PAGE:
Friday, 6 October 2017

They're like buses...

...no sooner did we get a big chunk of reporting on the electricity markets on Tuesday from the Electricity Authority (which I posted about), but on Wednesday we got the latest information disclosure data on the electricity lines businesses from the Commerce Commission. Here's the (brief) media release and here's the entrance point to the data, which cover the period ending March '17.

It's an odd industry sector. Mostly, in a small economy like ours, we risk having heavily concentrated sectors with limited numbers of players, but we've also some sectors where you wonder how we go on supporting the numbers we do, and, you'd suspect, with the accompanying issues of inefficiencies of scale. The electricity lines game is one that looks like it could do with quite a bit of rationalisation: twenty-nine lines companies for 4.8 million people looks over the top, especially as some are very tiny indeed in terms of customer numbers.

Buller Electricity, the smallest, has only 4,579 customer connections: for perspective, the median lines company has some 185,000 connections, and the biggest (Vector) has over 550,000. There's no reason barring historical accident why Buller should be a standalone entity, and why it hasn't been folded into neighbouring Westpower long ago is a mystery to me. It wouldn't be a massive efficiency - Westpower itself has only 13,448 connections - but it would be a start. Similarly for the rest of the minnows - Scanpower in Dannevirke (6,690 connections), Centralines in Waipukurau (8,496), Nelson Electricity (9,203), and Network Waitaki in Oamaru (12,710).

But we are where we are, as they say, and if you want to find out pretty much anything about the current 29, the comprehensive Commerce Commission data is where to go.

There are terrific snapshots of each one on its own if you click on the map of the lines' networks and follow the 'Download doc' link provided for each network. Here for random example is just a small part of the data on the Orion network showing the state of its lines and cables assets, and there's lots more on its operating and financial performance.


The data are not, however, the most accessible thing you'll ever use if you want to make comparisons. The summary report on each company does give some ranking information on how it compares with the others (Orion for example ranks 3rd on a lot of metrics), but if you take the view - as I do - that a good deal of the value from information disclosure regimes comes from looking at relative performance, you'll likely want more than the single-company summaries will give you.

The good news is that the information is there, but it's not immediately obvious where*. So just to make the whole thing easier, I've done it for you - here's a 'Handy ELB ranking guide', where I've also done a bit of colouring (price/quality regulated companies in red, information disclosure companies in black) plus fixed the 'return on investment' line so it better displays the return.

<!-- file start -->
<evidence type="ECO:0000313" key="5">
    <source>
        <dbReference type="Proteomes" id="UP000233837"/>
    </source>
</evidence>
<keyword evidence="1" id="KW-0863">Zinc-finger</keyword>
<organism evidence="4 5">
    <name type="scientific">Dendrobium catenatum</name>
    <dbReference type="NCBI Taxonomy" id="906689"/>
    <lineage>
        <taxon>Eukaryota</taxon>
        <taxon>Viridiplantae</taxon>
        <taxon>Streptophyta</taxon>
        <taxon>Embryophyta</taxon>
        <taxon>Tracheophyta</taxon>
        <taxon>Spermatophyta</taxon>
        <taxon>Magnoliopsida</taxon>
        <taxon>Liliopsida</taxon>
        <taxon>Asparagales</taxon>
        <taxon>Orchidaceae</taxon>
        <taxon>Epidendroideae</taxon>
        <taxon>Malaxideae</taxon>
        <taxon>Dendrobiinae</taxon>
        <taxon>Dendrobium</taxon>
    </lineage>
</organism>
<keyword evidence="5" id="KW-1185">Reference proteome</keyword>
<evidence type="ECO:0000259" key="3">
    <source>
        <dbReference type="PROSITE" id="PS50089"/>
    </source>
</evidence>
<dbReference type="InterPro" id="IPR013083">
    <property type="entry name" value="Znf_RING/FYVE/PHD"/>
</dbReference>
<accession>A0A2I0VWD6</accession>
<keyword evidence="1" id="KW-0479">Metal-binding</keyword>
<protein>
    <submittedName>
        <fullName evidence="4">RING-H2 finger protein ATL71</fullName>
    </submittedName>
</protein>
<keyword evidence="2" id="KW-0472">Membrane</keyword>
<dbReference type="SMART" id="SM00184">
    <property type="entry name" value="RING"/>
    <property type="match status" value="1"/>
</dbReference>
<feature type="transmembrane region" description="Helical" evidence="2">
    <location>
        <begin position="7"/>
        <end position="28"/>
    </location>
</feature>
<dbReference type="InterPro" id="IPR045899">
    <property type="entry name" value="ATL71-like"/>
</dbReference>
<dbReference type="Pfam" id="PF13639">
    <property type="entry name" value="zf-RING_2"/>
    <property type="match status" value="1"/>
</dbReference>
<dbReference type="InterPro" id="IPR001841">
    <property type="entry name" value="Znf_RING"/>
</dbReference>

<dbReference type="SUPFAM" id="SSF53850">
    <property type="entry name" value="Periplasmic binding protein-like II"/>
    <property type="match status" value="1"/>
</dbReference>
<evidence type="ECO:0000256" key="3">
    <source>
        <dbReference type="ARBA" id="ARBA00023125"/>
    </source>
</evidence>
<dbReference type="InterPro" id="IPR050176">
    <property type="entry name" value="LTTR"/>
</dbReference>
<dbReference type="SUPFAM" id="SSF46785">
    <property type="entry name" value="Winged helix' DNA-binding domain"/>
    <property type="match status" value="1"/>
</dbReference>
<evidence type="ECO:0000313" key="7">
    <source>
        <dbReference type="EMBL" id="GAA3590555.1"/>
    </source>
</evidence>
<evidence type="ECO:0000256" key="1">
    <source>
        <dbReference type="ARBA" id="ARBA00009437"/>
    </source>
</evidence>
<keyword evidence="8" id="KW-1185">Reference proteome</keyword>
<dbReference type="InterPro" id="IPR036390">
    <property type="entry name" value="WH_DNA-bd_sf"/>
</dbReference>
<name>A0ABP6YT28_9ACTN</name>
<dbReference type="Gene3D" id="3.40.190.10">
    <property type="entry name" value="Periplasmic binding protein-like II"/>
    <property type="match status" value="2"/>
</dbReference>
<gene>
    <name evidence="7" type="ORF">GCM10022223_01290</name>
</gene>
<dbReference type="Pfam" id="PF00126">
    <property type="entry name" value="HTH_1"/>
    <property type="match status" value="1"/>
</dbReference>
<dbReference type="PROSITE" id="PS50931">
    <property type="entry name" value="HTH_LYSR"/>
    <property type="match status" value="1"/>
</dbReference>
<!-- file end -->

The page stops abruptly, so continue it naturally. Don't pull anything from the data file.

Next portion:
The data are a great starting point for analysis, and could answer any number of interesting questions: are there, for example, any systematic differences between the consumer-owned companies (subject only to information disclosure) and the rest of them (subject to price/quality control)? And what about those efficiencies of scale that I've implicitly assumed earlier? Research economists are always on the look-out for that treasure-trove of as-yet-untilled data: here's a prime candidate.

Whether anyone is, in fact, making good analytical use of this information is another question. It would probably help - and I understand the Commission has it in its plans - to put out some version of this data with interpretative commentary for a general audience, as the Telco Commissioner for example does with annual reports on the telco sector (they're here if you haven't seen them). Information disclosure as a regulatory option has its uses, and maybe those most keenly interested in the sector won't need the info spoon-fed for them, but for the bulk of the intelligent public this very useful data could do with a bit more PR assistance.


*If you go to the network map and scroll down, under 'Documents' you'll see there's a link to a spreadsheet, 'Performance summaries for electricity distributors - Year to 31 March 2017'.  Go to the 'One-pager' sheet of the spreadsheet. Top left, just under the 'Clipboard' command, there's an input box with a dropdown arrow: currently it says 'edb-name'.  Click on the down arrow, from the options that pop up pick 'r-rank', and hey presto - up come two sets of rankings of all 29, one showing the absolute values of the measures and the order showing each company's rank from 1 to 29.

2 comments:

  1. Some of those dashboards on the estimated state of the asset bases do not make for pretty reading.

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    1. Thanks Ben. I was wondering along the same lines myself. I was also wondering whether the consumer-owned ELBs are slower to spend on gear than the others: as with local authority rates, there may be an electoral penalty for those who propose raising prices, even if prices need to rise to keep the lights on long term. The current, political, 2.5% limit on AKL rate rises is a case in point, when the Council has massive bills falling due for necessary infrastructure. When I've half a mo I'll start fossicking.

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